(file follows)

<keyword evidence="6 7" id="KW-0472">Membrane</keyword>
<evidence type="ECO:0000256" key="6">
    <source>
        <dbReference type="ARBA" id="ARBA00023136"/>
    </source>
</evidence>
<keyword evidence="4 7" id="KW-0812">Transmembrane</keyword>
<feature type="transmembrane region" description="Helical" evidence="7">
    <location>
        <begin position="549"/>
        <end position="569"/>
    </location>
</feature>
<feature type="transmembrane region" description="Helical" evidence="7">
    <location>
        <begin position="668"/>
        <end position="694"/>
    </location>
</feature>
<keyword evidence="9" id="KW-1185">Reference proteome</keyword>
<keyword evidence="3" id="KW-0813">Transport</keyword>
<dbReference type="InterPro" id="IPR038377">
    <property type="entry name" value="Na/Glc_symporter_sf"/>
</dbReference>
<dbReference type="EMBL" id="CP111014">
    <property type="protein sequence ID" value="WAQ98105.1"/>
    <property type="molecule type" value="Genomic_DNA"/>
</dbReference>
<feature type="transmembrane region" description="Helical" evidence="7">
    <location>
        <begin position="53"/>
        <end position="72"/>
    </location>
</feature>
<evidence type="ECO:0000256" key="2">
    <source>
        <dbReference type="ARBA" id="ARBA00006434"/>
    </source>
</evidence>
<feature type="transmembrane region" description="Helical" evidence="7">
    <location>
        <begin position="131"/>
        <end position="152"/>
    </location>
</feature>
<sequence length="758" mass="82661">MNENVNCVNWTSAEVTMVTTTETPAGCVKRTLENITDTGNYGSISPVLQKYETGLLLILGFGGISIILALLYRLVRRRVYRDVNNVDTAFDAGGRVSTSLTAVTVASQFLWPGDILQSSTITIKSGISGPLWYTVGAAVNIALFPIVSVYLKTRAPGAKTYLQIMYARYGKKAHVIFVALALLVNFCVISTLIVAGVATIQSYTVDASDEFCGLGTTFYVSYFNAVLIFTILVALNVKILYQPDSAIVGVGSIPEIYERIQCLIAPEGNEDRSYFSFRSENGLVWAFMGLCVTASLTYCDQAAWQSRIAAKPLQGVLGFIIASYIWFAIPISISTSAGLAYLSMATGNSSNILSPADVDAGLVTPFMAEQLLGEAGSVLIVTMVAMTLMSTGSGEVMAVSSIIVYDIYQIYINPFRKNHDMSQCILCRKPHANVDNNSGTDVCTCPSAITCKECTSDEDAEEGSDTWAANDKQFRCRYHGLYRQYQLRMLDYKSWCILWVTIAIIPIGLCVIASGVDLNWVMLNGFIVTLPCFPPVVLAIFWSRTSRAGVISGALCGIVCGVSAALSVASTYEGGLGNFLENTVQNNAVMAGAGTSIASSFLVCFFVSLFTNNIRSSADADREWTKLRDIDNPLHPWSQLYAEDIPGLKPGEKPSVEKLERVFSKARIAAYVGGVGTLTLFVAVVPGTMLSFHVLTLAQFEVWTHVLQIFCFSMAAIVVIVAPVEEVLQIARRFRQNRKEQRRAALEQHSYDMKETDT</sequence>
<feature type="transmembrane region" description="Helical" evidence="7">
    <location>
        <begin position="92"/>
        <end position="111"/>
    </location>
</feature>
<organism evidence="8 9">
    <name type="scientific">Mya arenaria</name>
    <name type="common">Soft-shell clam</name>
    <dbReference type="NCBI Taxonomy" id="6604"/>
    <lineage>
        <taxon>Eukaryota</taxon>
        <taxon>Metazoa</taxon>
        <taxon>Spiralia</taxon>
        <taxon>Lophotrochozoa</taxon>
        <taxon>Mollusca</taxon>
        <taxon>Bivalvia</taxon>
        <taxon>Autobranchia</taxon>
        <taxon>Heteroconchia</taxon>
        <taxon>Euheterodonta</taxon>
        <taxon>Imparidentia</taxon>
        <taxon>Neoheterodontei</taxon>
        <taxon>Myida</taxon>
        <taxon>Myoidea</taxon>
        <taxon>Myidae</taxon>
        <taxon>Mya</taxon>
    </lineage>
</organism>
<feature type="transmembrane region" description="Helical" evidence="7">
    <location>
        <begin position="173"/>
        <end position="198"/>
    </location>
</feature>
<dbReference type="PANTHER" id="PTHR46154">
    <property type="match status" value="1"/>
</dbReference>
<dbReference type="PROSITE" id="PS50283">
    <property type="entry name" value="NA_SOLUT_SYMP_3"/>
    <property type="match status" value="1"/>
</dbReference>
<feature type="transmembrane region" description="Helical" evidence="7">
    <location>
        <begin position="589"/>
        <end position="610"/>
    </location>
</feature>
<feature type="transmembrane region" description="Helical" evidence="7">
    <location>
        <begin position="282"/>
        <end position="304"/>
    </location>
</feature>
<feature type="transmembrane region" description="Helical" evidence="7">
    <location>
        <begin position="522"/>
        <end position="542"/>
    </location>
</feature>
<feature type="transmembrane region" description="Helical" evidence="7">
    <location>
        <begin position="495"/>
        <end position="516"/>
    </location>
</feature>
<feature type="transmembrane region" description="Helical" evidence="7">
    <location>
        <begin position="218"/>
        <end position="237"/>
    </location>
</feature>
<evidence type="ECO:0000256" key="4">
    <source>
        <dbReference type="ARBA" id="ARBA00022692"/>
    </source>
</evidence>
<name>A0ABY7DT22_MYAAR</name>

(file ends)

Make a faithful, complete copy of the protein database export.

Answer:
<keyword evidence="6 7" id="KW-0472">Membrane</keyword>
<evidence type="ECO:0000256" key="6">
    <source>
        <dbReference type="ARBA" id="ARBA00023136"/>
    </source>
</evidence>
<keyword evidence="4 7" id="KW-0812">Transmembrane</keyword>
<feature type="transmembrane region" description="Helical" evidence="7">
    <location>
        <begin position="549"/>
        <end position="569"/>
    </location>
</feature>
<feature type="transmembrane region" description="Helical" evidence="7">
    <location>
        <begin position="668"/>
        <end position="694"/>
    </location>
</feature>
<keyword evidence="9" id="KW-1185">Reference proteome</keyword>
<keyword evidence="3" id="KW-0813">Transport</keyword>
<dbReference type="InterPro" id="IPR038377">
    <property type="entry name" value="Na/Glc_symporter_sf"/>
</dbReference>
<dbReference type="EMBL" id="CP111014">
    <property type="protein sequence ID" value="WAQ98105.1"/>
    <property type="molecule type" value="Genomic_DNA"/>
</dbReference>
<feature type="transmembrane region" description="Helical" evidence="7">
    <location>
        <begin position="53"/>
        <end position="72"/>
    </location>
</feature>
<evidence type="ECO:0000256" key="2">
    <source>
        <dbReference type="ARBA" id="ARBA00006434"/>
    </source>
</evidence>
<feature type="transmembrane region" description="Helical" evidence="7">
    <location>
        <begin position="131"/>
        <end position="152"/>
    </location>
</feature>
<sequence length="758" mass="82661">MNENVNCVNWTSAEVTMVTTTETPAGCVKRTLENITDTGNYGSISPVLQKYETGLLLILGFGGISIILALLYRLVRRRVYRDVNNVDTAFDAGGRVSTSLTAVTVASQFLWPGDILQSSTITIKSGISGPLWYTVGAAVNIALFPIVSVYLKTRAPGAKTYLQIMYARYGKKAHVIFVALALLVNFCVISTLIVAGVATIQSYTVDASDEFCGLGTTFYVSYFNAVLIFTILVALNVKILYQPDSAIVGVGSIPEIYERIQCLIAPEGNEDRSYFSFRSENGLVWAFMGLCVTASLTYCDQAAWQSRIAAKPLQGVLGFIIASYIWFAIPISISTSAGLAYLSMATGNSSNILSPADVDAGLVTPFMAEQLLGEAGSVLIVTMVAMTLMSTGSGEVMAVSSIIVYDIYQIYINPFRKNHDMSQCILCRKPHANVDNNSGTDVCTCPSAITCKECTSDEDAEEGSDTWAANDKQFRCRYHGLYRQYQLRMLDYKSWCILWVTIAIIPIGLCVIASGVDLNWVMLNGFIVTLPCFPPVVLAIFWSRTSRAGVISGALCGIVCGVSAALSVASTYEGGLGNFLENTVQNNAVMAGAGTSIASSFLVCFFVSLFTNNIRSSADADREWTKLRDIDNPLHPWSQLYAEDIPGLKPGEKPSVEKLERVFSKARIAAYVGGVGTLTLFVAVVPGTMLSFHVLTLAQFEVWTHVLQIFCFSMAAIVVIVAPVEEVLQIARRFRQNRKEQRRAALEQHSYDMKETDT</sequence>
<feature type="transmembrane region" description="Helical" evidence="7">
    <location>
        <begin position="92"/>
        <end position="111"/>
    </location>
</feature>
<organism evidence="8 9">
    <name type="scientific">Mya arenaria</name>
    <name type="common">Soft-shell clam</name>
    <dbReference type="NCBI Taxonomy" id="6604"/>
    <lineage>
        <taxon>Eukaryota</taxon>
        <taxon>Metazoa</taxon>
        <taxon>Spiralia</taxon>
        <taxon>Lophotrochozoa</taxon>
        <taxon>Mollusca</taxon>
        <taxon>Bivalvia</taxon>
        <taxon>Autobranchia</taxon>
        <taxon>Heteroconchia</taxon>
        <taxon>Euheterodonta</taxon>
        <taxon>Imparidentia</taxon>
        <taxon>Neoheterodontei</taxon>
        <taxon>Myida</taxon>
        <taxon>Myoidea</taxon>
        <taxon>Myidae</taxon>
        <taxon>Mya</taxon>
    </lineage>
</organism>
<feature type="transmembrane region" description="Helical" evidence="7">
    <location>
        <begin position="173"/>
        <end position="198"/>
    </location>
</feature>
<dbReference type="PANTHER" id="PTHR46154">
    <property type="match status" value="1"/>
</dbReference>
<dbReference type="PROSITE" id="PS50283">
    <property type="entry name" value="NA_SOLUT_SYMP_3"/>
    <property type="match status" value="1"/>
</dbReference>
<feature type="transmembrane region" description="Helical" evidence="7">
    <location>
        <begin position="589"/>
        <end position="610"/>
    </location>
</feature>
<feature type="transmembrane region" description="Helical" evidence="7">
    <location>
        <begin position="282"/>
        <end position="304"/>
    </location>
</feature>
<feature type="transmembrane region" description="Helical" evidence="7">
    <location>
        <begin position="522"/>
        <end position="542"/>
    </location>
</feature>
<feature type="transmembrane region" description="Helical" evidence="7">
    <location>
        <begin position="495"/>
        <end position="516"/>
    </location>
</feature>
<feature type="transmembrane region" description="Helical" evidence="7">
    <location>
        <begin position="218"/>
        <end position="237"/>
    </location>
</feature>
<evidence type="ECO:0000256" key="4">
    <source>
        <dbReference type="ARBA" id="ARBA00022692"/>
    </source>
</evidence>
<name>A0ABY7DT22_MYAAR</name>